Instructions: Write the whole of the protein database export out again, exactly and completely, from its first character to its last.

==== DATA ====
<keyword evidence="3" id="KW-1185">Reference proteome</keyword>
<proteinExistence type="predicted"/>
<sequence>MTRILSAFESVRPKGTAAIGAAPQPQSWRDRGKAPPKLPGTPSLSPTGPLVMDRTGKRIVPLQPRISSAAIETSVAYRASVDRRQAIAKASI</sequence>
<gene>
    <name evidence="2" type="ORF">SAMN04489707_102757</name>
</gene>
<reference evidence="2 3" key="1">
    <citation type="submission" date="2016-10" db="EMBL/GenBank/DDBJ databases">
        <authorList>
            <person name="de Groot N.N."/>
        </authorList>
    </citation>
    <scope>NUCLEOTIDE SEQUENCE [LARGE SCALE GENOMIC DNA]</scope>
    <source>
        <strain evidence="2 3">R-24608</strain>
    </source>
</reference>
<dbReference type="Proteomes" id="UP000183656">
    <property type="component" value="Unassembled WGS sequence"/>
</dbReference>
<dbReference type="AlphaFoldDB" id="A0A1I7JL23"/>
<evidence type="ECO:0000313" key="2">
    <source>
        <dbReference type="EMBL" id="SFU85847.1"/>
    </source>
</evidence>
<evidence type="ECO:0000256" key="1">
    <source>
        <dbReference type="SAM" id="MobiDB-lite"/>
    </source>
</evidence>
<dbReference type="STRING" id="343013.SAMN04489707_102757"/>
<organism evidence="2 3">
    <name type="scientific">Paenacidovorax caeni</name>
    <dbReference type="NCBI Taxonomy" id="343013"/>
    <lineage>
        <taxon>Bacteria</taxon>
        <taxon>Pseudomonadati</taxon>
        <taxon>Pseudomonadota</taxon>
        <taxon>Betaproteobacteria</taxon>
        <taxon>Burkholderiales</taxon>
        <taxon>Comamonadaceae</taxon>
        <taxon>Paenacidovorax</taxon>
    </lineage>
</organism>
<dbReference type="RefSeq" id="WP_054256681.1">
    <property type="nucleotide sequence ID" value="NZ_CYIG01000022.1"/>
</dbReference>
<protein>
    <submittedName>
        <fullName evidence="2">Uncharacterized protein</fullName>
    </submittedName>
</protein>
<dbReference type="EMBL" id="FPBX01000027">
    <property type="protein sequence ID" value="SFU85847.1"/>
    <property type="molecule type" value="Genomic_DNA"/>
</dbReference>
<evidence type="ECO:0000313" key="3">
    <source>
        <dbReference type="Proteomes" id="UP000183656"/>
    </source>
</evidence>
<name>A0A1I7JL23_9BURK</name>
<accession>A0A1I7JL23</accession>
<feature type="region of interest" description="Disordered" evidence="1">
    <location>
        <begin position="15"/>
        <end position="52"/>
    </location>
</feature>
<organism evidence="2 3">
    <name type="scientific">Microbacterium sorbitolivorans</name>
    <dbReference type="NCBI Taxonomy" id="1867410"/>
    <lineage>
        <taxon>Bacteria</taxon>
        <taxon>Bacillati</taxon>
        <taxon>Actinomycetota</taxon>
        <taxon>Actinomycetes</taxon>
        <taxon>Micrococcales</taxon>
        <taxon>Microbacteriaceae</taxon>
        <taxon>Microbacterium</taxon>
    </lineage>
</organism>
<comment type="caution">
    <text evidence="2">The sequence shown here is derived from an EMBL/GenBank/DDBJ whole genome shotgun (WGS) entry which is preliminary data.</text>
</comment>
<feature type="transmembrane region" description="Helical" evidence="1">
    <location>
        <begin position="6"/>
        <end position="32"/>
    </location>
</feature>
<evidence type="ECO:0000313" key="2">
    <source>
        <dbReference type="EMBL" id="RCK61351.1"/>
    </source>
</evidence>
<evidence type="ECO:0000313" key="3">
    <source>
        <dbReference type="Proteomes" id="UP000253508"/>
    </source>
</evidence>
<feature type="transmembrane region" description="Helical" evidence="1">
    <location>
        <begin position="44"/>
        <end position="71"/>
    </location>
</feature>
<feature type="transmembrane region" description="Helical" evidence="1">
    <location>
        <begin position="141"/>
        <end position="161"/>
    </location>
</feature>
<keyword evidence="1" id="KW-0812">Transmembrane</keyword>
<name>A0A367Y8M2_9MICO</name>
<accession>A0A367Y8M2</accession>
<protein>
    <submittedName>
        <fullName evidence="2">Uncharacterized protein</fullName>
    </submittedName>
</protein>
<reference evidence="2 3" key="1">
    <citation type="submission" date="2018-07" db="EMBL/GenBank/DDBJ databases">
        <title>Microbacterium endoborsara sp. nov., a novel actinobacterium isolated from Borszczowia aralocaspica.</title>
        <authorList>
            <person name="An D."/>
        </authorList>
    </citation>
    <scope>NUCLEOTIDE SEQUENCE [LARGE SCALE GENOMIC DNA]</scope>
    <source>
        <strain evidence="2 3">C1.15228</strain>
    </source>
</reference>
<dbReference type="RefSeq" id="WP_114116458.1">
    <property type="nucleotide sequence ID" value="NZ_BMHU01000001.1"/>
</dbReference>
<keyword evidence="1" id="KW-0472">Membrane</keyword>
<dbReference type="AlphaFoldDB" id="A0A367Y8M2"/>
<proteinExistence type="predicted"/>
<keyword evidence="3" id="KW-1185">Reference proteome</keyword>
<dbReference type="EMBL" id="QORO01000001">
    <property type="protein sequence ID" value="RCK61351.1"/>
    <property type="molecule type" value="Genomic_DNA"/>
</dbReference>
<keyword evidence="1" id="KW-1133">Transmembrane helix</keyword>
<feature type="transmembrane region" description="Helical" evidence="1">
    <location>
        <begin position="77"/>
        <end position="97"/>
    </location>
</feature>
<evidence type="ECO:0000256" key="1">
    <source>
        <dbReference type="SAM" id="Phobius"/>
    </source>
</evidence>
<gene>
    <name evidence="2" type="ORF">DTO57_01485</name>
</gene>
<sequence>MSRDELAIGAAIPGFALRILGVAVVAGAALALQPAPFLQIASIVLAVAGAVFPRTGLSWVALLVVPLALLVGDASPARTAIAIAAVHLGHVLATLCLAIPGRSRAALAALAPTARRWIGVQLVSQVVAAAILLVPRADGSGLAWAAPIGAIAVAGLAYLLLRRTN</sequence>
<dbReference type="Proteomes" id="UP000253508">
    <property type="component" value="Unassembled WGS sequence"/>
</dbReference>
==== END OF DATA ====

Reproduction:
<keyword evidence="3" id="KW-1185">Reference proteome</keyword>
<proteinExistence type="predicted"/>
<sequence>MTRILSAFESVRPKGTAAIGAAPQPQSWRDRGKAPPKLPGTPSLSPTGPLVMDRTGKRIVPLQPRISSAAIETSVAYRASVDRRQAIAKASI</sequence>
<gene>
    <name evidence="2" type="ORF">SAMN04489707_102757</name>
</gene>
<reference evidence="2 3" key="1">
    <citation type="submission" date="2016-10" db="EMBL/GenBank/DDBJ databases">
        <authorList>
            <person name="de Groot N.N."/>
        </authorList>
    </citation>
    <scope>NUCLEOTIDE SEQUENCE [LARGE SCALE GENOMIC DNA]</scope>
    <source>
        <strain evidence="2 3">R-24608</strain>
    </source>
</reference>
<dbReference type="Proteomes" id="UP000183656">
    <property type="component" value="Unassembled WGS sequence"/>
</dbReference>
<dbReference type="AlphaFoldDB" id="A0A1I7JL23"/>
<evidence type="ECO:0000313" key="2">
    <source>
        <dbReference type="EMBL" id="SFU85847.1"/>
    </source>
</evidence>
<evidence type="ECO:0000256" key="1">
    <source>
        <dbReference type="SAM" id="MobiDB-lite"/>
    </source>
</evidence>
<dbReference type="STRING" id="343013.SAMN04489707_102757"/>
<organism evidence="2 3">
    <name type="scientific">Paenacidovorax caeni</name>
    <dbReference type="NCBI Taxonomy" id="343013"/>
    <lineage>
        <taxon>Bacteria</taxon>
        <taxon>Pseudomonadati</taxon>
        <taxon>Pseudomonadota</taxon>
        <taxon>Betaproteobacteria</taxon>
        <taxon>Burkholderiales</taxon>
        <taxon>Comamonadaceae</taxon>
        <taxon>Paenacidovorax</taxon>
    </lineage>
</organism>
<dbReference type="RefSeq" id="WP_054256681.1">
    <property type="nucleotide sequence ID" value="NZ_CYIG01000022.1"/>
</dbReference>
<protein>
    <submittedName>
        <fullName evidence="2">Uncharacterized protein</fullName>
    </submittedName>
</protein>
<dbReference type="EMBL" id="FPBX01000027">
    <property type="protein sequence ID" value="SFU85847.1"/>
    <property type="molecule type" value="Genomic_DNA"/>
</dbReference>
<evidence type="ECO:0000313" key="3">
    <source>
        <dbReference type="Proteomes" id="UP000183656"/>
    </source>
</evidence>
<name>A0A1I7JL23_9BURK</name>
<accession>A0A1I7JL23</accession>
<feature type="region of interest" description="Disordered" evidence="1">
    <location>
        <begin position="15"/>
        <end position="52"/>
    </location>
</feature>
<organism evidence="2 3">
    <name type="scientific">Microbacterium sorbitolivorans</name>
    <dbReference type="NCBI Taxonomy" id="1867410"/>
    <lineage>
        <taxon>Bacteria</taxon>
        <taxon>Bacillati</taxon>
        <taxon>Actinomycetota</taxon>
        <taxon>Actinomycetes</taxon>
        <taxon>Micrococcales</taxon>
        <taxon>Microbacteriaceae</taxon>
        <taxon>Microbacterium</taxon>
    </lineage>
</organism>
<comment type="caution">
    <text evidence="2">The sequence shown here is derived from an EMBL/GenBank/DDBJ whole genome shotgun (WGS) entry which is preliminary data.</text>
</comment>
<feature type="transmembrane region" description="Helical" evidence="1">
    <location>
        <begin position="6"/>
        <end position="32"/>
    </location>
</feature>
<evidence type="ECO:0000313" key="2">
    <source>
        <dbReference type="EMBL" id="RCK61351.1"/>
    </source>
</evidence>
<evidence type="ECO:0000313" key="3">
    <source>
        <dbReference type="Proteomes" id="UP000253508"/>
    </source>
</evidence>
<feature type="transmembrane region" description="Helical" evidence="1">
    <location>
        <begin position="44"/>
        <end position="71"/>
    </location>
</feature>
<feature type="transmembrane region" description="Helical" evidence="1">
    <location>
        <begin position="141"/>
        <end position="161"/>
    </location>
</feature>
<keyword evidence="1" id="KW-0812">Transmembrane</keyword>
<name>A0A367Y8M2_9MICO</name>
<accession>A0A367Y8M2</accession>
<protein>
    <submittedName>
        <fullName evidence="2">Uncharacterized protein</fullName>
    </submittedName>
</protein>
<reference evidence="2 3" key="1">
    <citation type="submission" date="2018-07" db="EMBL/GenBank/DDBJ databases">
        <title>Microbacterium endoborsara sp. nov., a novel actinobacterium isolated from Borszczowia aralocaspica.</title>
        <authorList>
            <person name="An D."/>
        </authorList>
    </citation>
    <scope>NUCLEOTIDE SEQUENCE [LARGE SCALE GENOMIC DNA]</scope>
    <source>
        <strain evidence="2 3">C1.15228</strain>
    </source>
</reference>
<dbReference type="RefSeq" id="WP_114116458.1">
    <property type="nucleotide sequence ID" value="NZ_BMHU01000001.1"/>
</dbReference>
<keyword evidence="1" id="KW-0472">Membrane</keyword>
<dbReference type="AlphaFoldDB" id="A0A367Y8M2"/>
<proteinExistence type="predicted"/>
<keyword evidence="3" id="KW-1185">Reference proteome</keyword>
<dbReference type="EMBL" id="QORO01000001">
    <property type="protein sequence ID" value="RCK61351.1"/>
    <property type="molecule type" value="Genomic_DNA"/>
</dbReference>
<keyword evidence="1" id="KW-1133">Transmembrane helix</keyword>
<feature type="transmembrane region" description="Helical" evidence="1">
    <location>
        <begin position="77"/>
        <end position="97"/>
    </location>
</feature>
<evidence type="ECO:0000256" key="1">
    <source>
        <dbReference type="SAM" id="Phobius"/>
    </source>
</evidence>
<gene>
    <name evidence="2" type="ORF">DTO57_01485</name>
</gene>
<sequence>MSRDELAIGAAIPGFALRILGVAVVAGAALALQPAPFLQIASIVLAVAGAVFPRTGLSWVALLVVPLALLVGDASPARTAIAIAAVHLGHVLATLCLAIPGRSRAALAALAPTARRWIGVQLVSQVVAAAILLVPRADGSGLAWAAPIGAIAVAGLAYLLLRRTN</sequence>
<dbReference type="Proteomes" id="UP000253508">
    <property type="component" value="Unassembled WGS sequence"/>
</dbReference>